Estrogen replacement and tranexamic acid are two medications that may be helpful in stopping the bleeding caused from a Depo-Provera shot, according to About Health. When continuous bleeding occurs following a Depo-Provera shot, speak with a doctor to determine if these options are right for the situation.
Estrogen replacement therapy comes in many forms such as conjugated estrogens, micronized estradiol, an estradiol patch and an estradiol vaginal ring, according to About Health. These treatments must be taken for seven to 14 days to have effect, and they work by encouraging blood clotting and promoting the growth of the uterine lining. Women who have certain risk factors for breast, ovarian or uterine cancers, or women who are estrogen intolerant should not use estrogen replacement therapies. Tranexamic acid, a synthetic derivative of the amino acid lysine, also works to encourage the clotting of blood, and is an FDA-approved treatment for heavy menstrual bleeding.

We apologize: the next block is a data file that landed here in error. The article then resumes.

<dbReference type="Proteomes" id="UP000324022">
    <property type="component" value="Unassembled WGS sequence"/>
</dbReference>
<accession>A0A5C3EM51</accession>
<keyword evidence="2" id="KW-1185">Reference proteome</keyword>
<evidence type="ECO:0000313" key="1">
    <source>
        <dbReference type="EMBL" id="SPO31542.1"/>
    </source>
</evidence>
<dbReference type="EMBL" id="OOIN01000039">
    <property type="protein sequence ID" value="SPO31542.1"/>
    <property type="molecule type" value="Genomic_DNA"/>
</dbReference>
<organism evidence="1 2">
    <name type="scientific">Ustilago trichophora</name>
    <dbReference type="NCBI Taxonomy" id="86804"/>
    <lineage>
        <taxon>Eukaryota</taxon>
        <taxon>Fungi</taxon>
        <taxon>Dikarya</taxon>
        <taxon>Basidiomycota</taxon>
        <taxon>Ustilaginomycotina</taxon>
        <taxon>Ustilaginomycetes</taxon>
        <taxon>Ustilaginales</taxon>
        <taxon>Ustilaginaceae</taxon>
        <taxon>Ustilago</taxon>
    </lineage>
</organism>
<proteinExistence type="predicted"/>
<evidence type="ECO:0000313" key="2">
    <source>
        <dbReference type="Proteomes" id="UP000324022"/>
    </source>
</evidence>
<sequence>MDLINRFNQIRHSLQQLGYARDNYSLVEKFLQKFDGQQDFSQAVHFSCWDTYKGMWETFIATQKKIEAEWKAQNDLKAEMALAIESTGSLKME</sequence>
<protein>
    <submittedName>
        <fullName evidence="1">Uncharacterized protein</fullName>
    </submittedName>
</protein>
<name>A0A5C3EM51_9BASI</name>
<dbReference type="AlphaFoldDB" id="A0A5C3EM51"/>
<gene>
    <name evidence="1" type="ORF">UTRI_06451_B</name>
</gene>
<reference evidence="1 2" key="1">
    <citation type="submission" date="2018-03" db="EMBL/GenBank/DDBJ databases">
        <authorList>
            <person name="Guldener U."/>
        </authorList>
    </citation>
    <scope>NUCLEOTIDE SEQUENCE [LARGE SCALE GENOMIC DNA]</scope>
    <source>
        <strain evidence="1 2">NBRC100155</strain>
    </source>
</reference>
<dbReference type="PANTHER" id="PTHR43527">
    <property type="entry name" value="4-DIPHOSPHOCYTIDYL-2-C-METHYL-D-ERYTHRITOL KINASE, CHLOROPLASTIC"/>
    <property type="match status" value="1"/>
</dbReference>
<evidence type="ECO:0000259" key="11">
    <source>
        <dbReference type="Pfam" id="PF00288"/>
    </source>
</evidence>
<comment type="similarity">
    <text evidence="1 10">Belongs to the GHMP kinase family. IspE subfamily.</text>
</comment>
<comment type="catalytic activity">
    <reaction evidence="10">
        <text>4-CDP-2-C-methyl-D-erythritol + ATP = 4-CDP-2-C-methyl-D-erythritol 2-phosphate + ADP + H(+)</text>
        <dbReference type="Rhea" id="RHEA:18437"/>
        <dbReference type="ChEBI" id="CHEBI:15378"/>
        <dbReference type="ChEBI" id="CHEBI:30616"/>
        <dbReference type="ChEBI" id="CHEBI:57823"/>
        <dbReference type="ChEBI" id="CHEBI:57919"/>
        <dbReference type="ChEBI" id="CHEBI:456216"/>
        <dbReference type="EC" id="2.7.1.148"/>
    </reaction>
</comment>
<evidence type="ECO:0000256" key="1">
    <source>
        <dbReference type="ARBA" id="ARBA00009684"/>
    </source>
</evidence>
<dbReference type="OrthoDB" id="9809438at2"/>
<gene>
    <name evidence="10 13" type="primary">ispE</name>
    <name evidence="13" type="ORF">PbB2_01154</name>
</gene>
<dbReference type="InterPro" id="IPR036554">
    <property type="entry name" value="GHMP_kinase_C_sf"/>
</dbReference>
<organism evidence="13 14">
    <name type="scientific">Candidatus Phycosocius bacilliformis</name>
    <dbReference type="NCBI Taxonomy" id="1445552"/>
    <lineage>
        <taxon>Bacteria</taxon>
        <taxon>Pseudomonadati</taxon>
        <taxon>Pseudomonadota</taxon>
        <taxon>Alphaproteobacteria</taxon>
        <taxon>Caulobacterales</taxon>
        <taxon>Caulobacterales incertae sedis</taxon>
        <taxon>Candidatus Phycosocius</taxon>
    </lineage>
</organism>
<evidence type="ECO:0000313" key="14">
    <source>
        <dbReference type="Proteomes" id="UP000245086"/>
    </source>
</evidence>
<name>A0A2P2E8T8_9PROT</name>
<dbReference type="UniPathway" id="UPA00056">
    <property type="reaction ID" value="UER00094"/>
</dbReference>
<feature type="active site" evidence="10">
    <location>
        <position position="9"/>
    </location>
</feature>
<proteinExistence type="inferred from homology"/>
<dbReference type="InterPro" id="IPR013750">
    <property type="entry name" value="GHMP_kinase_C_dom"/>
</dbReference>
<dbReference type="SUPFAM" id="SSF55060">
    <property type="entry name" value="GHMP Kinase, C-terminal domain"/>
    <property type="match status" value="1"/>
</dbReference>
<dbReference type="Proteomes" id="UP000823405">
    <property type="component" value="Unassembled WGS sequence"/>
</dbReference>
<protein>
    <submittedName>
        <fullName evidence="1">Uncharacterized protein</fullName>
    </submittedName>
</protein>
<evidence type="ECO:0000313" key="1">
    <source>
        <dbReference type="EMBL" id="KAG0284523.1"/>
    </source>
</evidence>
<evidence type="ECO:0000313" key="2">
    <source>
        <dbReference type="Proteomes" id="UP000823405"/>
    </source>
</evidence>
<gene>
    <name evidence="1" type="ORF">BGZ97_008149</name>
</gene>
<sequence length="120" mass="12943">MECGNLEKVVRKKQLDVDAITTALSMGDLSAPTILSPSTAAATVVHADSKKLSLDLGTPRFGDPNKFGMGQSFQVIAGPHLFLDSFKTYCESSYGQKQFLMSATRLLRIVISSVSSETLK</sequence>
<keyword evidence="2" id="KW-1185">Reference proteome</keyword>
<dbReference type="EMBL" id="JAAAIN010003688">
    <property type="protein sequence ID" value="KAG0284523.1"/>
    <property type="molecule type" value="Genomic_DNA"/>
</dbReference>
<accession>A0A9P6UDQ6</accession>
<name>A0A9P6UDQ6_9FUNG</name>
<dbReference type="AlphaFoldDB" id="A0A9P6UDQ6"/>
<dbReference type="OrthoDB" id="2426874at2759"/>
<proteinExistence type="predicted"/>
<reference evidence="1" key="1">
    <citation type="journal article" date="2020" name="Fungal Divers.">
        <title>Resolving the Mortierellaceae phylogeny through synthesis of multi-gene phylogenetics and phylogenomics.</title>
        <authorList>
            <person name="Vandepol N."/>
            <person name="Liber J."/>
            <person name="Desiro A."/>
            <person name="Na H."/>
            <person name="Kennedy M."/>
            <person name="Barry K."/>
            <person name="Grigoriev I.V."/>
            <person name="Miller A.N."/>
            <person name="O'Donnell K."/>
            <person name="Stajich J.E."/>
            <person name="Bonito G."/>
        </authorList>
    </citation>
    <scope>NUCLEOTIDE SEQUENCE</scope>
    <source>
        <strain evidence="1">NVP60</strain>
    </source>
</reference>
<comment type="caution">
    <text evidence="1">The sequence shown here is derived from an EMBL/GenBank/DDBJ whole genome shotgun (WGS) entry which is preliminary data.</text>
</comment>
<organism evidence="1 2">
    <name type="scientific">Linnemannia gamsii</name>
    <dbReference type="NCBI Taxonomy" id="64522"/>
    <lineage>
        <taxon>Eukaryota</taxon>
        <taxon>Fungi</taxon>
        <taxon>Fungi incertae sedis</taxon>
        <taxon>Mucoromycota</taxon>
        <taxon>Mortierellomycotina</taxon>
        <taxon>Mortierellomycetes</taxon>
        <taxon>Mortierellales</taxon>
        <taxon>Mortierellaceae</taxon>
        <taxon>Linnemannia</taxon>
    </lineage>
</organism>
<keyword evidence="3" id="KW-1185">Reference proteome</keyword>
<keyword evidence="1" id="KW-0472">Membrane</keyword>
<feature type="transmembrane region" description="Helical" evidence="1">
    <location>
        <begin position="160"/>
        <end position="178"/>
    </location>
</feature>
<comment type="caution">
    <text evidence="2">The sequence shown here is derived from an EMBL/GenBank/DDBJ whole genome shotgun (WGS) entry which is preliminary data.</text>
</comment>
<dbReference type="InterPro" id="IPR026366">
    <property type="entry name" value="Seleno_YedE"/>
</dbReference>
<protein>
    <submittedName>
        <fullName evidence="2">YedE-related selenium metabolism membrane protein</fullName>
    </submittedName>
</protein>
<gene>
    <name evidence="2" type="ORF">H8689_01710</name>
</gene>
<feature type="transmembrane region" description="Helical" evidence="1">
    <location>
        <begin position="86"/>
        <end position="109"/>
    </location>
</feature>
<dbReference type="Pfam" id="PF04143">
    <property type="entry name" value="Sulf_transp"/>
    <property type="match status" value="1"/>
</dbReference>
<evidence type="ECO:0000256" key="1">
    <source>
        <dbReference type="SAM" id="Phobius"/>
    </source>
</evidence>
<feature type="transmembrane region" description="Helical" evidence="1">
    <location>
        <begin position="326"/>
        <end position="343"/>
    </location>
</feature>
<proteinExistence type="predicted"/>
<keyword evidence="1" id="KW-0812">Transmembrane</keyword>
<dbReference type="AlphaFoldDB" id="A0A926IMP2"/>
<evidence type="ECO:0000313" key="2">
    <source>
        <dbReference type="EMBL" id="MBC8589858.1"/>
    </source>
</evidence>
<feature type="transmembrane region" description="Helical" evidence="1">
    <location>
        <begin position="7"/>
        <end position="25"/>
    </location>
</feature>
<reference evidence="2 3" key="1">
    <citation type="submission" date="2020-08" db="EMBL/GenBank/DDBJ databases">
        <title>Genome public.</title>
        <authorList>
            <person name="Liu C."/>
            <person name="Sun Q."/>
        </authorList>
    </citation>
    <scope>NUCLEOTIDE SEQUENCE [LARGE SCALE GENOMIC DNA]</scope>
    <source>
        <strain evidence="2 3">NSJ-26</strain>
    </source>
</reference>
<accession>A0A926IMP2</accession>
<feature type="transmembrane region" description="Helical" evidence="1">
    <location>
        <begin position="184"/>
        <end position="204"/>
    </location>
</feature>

While some women may experience continuous bleeding after a Depo-Provera shot, others experience none or even the cessation of regular menstrual bleeding, according to About Health. In about 50 percent of women, excessive or continual bleeding stops after six months of receiving Depo-Provera injections. There is no way to determine before receiving an injection if a woman is susceptible to bleeding from this birth control method.